Impact of the Implementation of the Patient Protection and Affordable Care Act on Veterans Health Administration: Study of Utilization, Access and Patient Satisfaction by Veterans 64 Years or Younger
The VHA’s solitary reign of bureaucratic healthcare management ended upon the enactment of the Personal Protection and Affordable Care Act (ACA) March 23, 2010, and subsequent implementation January 1, 2014. With the implementation of ACA in January 1, 2014, more opportunities for healthcare coverage were created for American citizens, and military Veterans. However, it is still predicted that 19 million Americans will remain uninsured after ACA. Included in this number is that 7.7% of Veterans, 1.8 million, will remain uninsured (Tsai & Rosenheck, March 2014). The existence of one universal health care system (UHC), the VHA, at the same time another UHC was implemented, ACA, is the focus of this study. More specifically this study 1) Examines the impact of the convergence of ACA on VHA through the lens of the theoretical framework of Implementation theory 2) Explores utilization and access, and patient satisfaction data on a cohort of military Veterans seeking care at VA Tennessee Valley Health between January 1, 2011 thru December 31, 2016 spanning a 3-year period prior and a 3-year period following the implementation of ACA January 1, 2014 and 3) Considers an expansion of implementation theory by examining the “impact” of one UHC on another. This study analyzed descriptive and qualitative data by analyzing the Survey of Healthcare Experiences of Patients (SHEP), and by conducting a focus group with Post 9/11 Veterans that enrolled for VHA healthcare. SHEP Data reveals differences between PreACA and PostACA Veterans in the areas of utilization and satisfaction but no difference in access. Analysis of Iraq/Afghanistan combat war Veteran focus group participants reveals that the majority, despite dual healthcare coverage, reported primary utilization and access of VA healthcare. The study explores expansion of implementation theory as it considers the “impact” of one public policy upon a pre-existing public policy. This “impact” is revealed in analyzing the awareness, utilization, and satisfaction of Veteran patients of VHA and ACA. VHA’s bottom-up implementation approach appears to have provided a foundation in which Veterans are more engaged in VA healthcare positively due to the involvement of numerous major actors and street level bureaucrats in its implementation phase. ACA’s top-down approach, however, indicates need for improvements in connecting ACA policy with existing VHA policy to further benefit the Veteran population and their families from a “grassroots” and “street level approach.”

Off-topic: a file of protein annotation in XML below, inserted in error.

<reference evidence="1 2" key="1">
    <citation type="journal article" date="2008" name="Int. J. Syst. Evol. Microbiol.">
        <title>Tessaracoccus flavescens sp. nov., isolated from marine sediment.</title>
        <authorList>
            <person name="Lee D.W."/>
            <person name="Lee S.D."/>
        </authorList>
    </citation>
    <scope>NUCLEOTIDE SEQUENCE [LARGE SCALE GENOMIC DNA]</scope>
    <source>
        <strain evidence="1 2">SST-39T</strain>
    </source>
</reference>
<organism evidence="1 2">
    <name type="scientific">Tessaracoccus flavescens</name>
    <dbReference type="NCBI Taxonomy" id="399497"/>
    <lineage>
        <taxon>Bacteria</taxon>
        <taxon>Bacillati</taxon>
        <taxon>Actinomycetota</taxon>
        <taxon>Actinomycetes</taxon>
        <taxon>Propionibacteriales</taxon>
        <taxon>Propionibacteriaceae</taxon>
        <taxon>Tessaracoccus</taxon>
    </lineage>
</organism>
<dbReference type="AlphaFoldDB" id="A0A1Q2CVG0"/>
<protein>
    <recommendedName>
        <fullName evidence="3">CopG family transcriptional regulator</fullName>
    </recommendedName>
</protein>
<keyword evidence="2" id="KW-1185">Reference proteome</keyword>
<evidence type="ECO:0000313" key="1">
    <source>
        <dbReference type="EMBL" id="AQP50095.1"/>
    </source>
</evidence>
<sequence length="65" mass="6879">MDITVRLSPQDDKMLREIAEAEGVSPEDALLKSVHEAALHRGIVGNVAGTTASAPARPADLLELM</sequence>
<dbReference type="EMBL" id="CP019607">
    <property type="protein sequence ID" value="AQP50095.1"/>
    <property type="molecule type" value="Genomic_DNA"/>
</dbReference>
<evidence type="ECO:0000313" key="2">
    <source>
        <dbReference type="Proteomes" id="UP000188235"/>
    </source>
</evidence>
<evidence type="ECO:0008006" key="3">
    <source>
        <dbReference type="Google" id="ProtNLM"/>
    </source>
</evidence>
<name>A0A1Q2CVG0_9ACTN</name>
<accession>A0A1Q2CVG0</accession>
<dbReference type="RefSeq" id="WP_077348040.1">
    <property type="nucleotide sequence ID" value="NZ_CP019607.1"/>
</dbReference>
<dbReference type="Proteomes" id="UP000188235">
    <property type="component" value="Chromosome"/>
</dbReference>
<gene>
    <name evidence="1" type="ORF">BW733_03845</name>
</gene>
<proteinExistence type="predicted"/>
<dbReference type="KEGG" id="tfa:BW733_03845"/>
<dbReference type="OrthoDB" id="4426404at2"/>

Public policy|Public administration|Health care management|Military studies
Tonia L Hardyway,
"Impact of the Implementation of the Patient Protection and Affordable Care Act on Veterans Health Administration: Study of Utilization, Access and Patient Satisfaction by Veterans 64 Years or Younger"
ETD Collection for Tennessee State University.